IS FORCED MARRIAGE REALLY EVEN AN ISSUE?
Yes. To put it quite bluntly.
This issue remains to be underreported, however, there has been positive progress to raise awareness and support those struggling. It is very important that countries, communities and individuals work effectively to assist and put in place safeguards, preventative and protective measures.
Okay to start with, let me give you some figures from the Forced Marriage Unit (FMU) Statistics 2018 document (released on 24/05/2019).
Did you know:
- The FMU handles between 1,200-1,400 cases per year;
- In 2018, the FMU gave advice and provided support in 1,764 cases;
- In 2018, 75% of the cases involved women;
- Forced marriage is not a problem specific to one country or culture and the FMU has dealt with cases relating to over 110 countries.
These statistics are readily available online should you want to drill down into the figures further.
WHAT IS A FORCED MARRIAGE?
The Anti-Social Behaviour, Crime & Policing Act 2014 made forced marriage a criminal offence. This type of issue typically refers to when an individual(s) causes a person to enter into a marriage without their free and full consent. The ‘force’ can be through threats, psychological coercion, physical harm (s.63A(6), FLA 1996) and financial abuse.
WHAT IS CLASSED AS A MARRIAGE?
In line with s.63S, FLA 1996, this is a religious or civil ceremony. Remember, this applies whether or not it is legally binding.
PUBLICITY OF THE ISSUE
Thankfully, there has been a substantial increase in raising awareness of the issue and this publicity has led to greater responsiveness and increased contact with the FMU. The FMU has advised on £1,764 cases in 2018.
Further, the media have highlighted two cases where individuals have been prosecuted in respect of this matter. I will mention the following:
- This case referred to a mother from Birmingham being found guilty of forcing her daughter to travel to Pakistan and forcing her to marry an individual nearly twice her age;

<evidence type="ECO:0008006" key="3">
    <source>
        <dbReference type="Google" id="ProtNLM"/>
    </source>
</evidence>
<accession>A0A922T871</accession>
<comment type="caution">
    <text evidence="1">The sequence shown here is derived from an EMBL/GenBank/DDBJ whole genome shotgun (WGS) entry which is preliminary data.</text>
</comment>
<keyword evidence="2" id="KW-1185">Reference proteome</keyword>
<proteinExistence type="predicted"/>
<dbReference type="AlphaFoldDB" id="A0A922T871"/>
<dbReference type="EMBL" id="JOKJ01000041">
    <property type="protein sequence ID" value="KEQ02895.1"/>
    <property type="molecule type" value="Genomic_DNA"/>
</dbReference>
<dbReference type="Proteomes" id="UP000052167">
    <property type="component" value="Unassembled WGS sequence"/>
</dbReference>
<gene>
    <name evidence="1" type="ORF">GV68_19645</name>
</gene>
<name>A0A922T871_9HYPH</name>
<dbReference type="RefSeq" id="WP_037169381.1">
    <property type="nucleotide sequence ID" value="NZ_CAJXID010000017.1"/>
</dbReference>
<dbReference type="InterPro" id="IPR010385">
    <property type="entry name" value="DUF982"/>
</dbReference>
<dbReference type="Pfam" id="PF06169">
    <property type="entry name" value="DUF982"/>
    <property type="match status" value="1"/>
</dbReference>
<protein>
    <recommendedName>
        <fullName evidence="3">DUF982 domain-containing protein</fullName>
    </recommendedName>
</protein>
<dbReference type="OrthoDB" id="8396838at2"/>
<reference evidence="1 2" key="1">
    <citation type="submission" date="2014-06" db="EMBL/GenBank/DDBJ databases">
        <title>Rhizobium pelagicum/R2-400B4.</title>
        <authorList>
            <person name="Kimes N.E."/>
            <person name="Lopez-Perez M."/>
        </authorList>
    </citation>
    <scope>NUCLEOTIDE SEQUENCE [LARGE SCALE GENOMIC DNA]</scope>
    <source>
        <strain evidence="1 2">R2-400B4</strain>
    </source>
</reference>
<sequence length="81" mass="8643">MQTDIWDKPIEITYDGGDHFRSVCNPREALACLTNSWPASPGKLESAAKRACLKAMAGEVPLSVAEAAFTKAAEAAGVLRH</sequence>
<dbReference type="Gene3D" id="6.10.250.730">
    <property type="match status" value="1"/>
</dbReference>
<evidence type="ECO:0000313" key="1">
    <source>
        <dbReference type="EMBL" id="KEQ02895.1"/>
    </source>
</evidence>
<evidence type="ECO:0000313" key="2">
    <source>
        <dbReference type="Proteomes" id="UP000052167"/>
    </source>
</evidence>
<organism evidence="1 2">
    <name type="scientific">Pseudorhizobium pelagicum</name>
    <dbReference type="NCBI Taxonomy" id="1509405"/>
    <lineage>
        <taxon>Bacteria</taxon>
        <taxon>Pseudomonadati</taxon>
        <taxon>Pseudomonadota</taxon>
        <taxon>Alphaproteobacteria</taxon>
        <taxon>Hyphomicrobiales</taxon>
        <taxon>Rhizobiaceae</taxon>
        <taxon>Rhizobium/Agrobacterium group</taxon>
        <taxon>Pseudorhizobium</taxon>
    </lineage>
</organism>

- There is also the publicised case of a couple being found guilty of misleading their daughter and travelling to Bangladesh to attempt to force her to marry an individual.
I am a Solicitor-Advocate experienced in criminal law and in my experience I can tell you that the sentences were seen as being far more serious than many members of public envisaged. This, of course, does not apply as a blanket statement to the entire public. I guess more awareness will need to be raised in respect of the sentencing consequences individuals can face. This is surely a great deterrent in itself.
WHAT ARE THE SENTENCES FOR FORCING SOMEONE TO MARRY?
If you force someone to marry, it could result in a sentence of up to 7 years imprisonment and if you breach a Forced Marriage Protection Order (FMPO) it can result in a sentence of up to 5 years imprisonment. Remember, that a failure to comply with requirements or terms of an FMPO granted by the Family Court, is a criminal offence and can result in a sentence of up to 5 years imprisonment.
WHAT IF I AM A VICTIM AND AM SCARED OF REPERCUSSIONS?
There are excellent organisations (such as the FMU) which can assist you every step of the way in order to best protect you during this difficult time period. There is also the support of the Police should you feel at the risk of immediate danger. The legal sector is also primed to help you. Further, it is also brilliant to note, the government have introduced lifelong anonymity for victims forced to marry and this will encourage victims to come forth and seek the support they deserve.
The FMU can be reached on [email protected] or telephone: 020 7008 0151.
WHAT IS A FORCED MARRIAGE PROTECTION ORDER?
The Forced Marriage (Civil Protection) Act 2007 introduced provisions into s.1(2) FLA 1996. This aims to protect individuals from being forced into marriage, any attempts at being forced and also provides assistance if an individual has already been forced into a marriage. These can be applied for by the victim, a relevant third-party or anybody granted leave from the court to make the application.
This article has set out to provide you with some initial information in respect of Forced Marriages and is drafted by our very own Head of Family Department, Azhar Hussain. If you would like to have a confidential, free and non-obligatory chat, please feel free to contact LPS Solicitors on 0800 996 1807